i drew a terrain and disabled LOD and every thing was fine but when i enabled LOD and move the camera the program was slow.
i think we use LOD to render faster but i cant see fast rendering when i enable it.
i want use LOD in a very big terrain.
Can anyone help me?
You know, if the terrain is fine without LOD, why don’t you just not use LOD?
Thank you DangerOnTheRanger
because i test only terrain and i think if my scene has many models i have to use LOD in the terrain and in my models.
I think there is a bug or something that i dont know about using terrain with LOD.
What framerate are we talking about here? What does “fast” and “slow” mean?
Thank you coppertop
When i use setBruteforce(True) and move the camera my program’s frame rate is something around 60 but when i use setBruteforce(False) and move the camera my program’s frame rate is some thing around 20 or sometimes 10.
I’m not into terrain, but do you use setAutoFlatten? If not, you may have run into a problem of having too many meshes.
Note that it’s generally faster to render one mesh (as with Bruteforce enabled) than to render many smaller ones. In general, you will have to experiment with LOD settings and use AutoFlatten if you want it to look good and run fast.
Thank you coppertop
It is very funny. In theory we use LOD to render faster but when i use LOD in panda3d, it renders slower.
Is it a bug?
I doubt this is a bug.
I think what you’re running into, is the fact that your map is actually too small for you to gain performance using LOD.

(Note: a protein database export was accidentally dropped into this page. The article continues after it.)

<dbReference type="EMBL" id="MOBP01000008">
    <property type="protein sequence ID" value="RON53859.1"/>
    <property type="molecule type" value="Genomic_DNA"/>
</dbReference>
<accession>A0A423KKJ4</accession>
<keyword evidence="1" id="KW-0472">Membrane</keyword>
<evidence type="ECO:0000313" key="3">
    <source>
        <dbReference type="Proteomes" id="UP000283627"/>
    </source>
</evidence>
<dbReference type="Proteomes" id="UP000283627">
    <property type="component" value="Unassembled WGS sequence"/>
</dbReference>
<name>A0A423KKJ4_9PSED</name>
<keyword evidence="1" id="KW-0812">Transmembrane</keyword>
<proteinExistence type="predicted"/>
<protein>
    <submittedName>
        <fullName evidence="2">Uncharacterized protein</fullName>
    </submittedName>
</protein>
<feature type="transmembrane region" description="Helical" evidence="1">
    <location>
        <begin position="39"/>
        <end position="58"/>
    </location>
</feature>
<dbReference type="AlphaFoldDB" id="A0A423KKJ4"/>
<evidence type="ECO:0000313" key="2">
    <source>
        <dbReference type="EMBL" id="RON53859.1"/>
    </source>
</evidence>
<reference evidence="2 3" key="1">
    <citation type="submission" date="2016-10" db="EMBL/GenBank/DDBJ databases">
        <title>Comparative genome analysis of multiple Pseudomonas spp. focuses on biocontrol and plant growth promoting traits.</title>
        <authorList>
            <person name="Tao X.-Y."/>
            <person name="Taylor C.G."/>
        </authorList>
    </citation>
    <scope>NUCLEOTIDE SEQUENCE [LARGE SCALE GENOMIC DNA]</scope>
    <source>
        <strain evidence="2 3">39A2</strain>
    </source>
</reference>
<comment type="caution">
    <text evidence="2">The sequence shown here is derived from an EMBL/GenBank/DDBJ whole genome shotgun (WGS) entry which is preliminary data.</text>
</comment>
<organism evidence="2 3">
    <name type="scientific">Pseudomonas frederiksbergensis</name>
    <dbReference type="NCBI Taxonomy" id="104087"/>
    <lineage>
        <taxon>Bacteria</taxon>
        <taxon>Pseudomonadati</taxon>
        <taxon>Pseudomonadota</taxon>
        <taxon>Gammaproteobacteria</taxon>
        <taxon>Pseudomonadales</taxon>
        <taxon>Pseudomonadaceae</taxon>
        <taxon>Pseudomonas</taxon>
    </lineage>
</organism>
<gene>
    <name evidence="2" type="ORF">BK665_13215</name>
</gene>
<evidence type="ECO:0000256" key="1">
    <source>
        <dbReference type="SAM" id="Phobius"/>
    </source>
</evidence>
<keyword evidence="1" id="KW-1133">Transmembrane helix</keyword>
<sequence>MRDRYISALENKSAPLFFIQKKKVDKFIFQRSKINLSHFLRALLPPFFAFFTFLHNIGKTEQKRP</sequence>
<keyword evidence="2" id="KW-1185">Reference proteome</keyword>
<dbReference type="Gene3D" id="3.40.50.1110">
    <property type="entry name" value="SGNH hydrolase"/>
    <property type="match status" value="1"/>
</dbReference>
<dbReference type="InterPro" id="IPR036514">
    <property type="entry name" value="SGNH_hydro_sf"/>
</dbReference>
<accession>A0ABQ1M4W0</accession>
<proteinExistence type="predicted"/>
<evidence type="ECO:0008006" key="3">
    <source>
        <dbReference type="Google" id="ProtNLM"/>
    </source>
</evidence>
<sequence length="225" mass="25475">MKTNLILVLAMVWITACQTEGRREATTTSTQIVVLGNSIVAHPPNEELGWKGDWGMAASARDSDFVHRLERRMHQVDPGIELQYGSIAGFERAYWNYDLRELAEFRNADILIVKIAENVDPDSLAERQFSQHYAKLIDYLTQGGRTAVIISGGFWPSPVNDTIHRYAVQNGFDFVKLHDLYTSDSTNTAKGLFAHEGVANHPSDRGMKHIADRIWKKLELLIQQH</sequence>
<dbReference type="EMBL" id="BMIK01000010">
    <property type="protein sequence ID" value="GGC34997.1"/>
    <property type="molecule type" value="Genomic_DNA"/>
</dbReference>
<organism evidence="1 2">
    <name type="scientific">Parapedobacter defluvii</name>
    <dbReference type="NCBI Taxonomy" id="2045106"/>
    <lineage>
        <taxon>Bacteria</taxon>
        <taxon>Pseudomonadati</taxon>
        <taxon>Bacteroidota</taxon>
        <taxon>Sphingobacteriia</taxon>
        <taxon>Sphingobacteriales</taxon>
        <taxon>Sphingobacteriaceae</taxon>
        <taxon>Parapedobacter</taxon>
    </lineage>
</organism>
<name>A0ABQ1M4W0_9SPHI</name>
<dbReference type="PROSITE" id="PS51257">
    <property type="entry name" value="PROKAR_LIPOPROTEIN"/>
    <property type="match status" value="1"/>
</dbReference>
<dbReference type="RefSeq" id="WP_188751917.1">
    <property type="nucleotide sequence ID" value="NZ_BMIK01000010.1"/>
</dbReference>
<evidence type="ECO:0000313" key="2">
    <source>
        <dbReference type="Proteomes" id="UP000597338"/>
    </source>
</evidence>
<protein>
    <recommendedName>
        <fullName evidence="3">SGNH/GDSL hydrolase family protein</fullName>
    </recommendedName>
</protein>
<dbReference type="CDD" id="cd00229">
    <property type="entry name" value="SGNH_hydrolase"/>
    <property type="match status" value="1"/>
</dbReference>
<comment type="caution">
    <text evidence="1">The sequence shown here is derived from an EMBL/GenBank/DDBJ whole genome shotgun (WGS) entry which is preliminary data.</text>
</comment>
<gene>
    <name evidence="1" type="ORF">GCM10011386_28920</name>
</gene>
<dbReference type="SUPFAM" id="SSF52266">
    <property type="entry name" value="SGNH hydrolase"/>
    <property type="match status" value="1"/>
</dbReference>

I think coppertop is right in, the fact that you have too many meshes, from using LOD
In your case, (without knowing more details) I’d have to say that using no LOD (on the terrain, that is) is probably better for you.
Hope this helps you out a bit,
It’s not a bug for sure. It’s also not a feature . It’s just the way graphic cards work.
Graphic cards do a very good job at rendering millions of triangles, as long they’re in one mesh. But supply it with a couple of hundred individual meshes (even as simple as cubes), and you’ll make it crawl.
It’s not as simple as “LOD makes things faster”. LOD isn’t a magic bullet but merely a tool, it has to be used the right way and where applicable.
If you enable Bruteforce, the terrain is rendered in one piece. That’s the fastest you can get, as long as your terrain is relatively low resolution (as in, the resulting mesh has less than 1 or 1.5 million traingles – but don’t take that figure for granted, it depends on the rest of the scene and lots of other things).
LOD makes sense only if you have a really large terrain. LOD with automatic flattening (if I’m right, and I may not be on this one) only makes sense when the whole terrain will be visible at once, otherwise it will break culling, which could provide better performance.
Automatic flattening, which can allow you to use LOD while benefiting from single mesh rendering, also comes with a price, because it also takes time. So if you have a terrain with LOD that will be culled often and/or if you have it divided into few large chunks (that’s Block Size, IIRC), then it might also make more sense to leave automatic flattening out.
Take what I write with a grain of salt, because I’m not really into terrain, but that’s general rules that apply to all real-time graphics, and I see no reason why it wouldn’t apply to terrain.
Thank you my friends.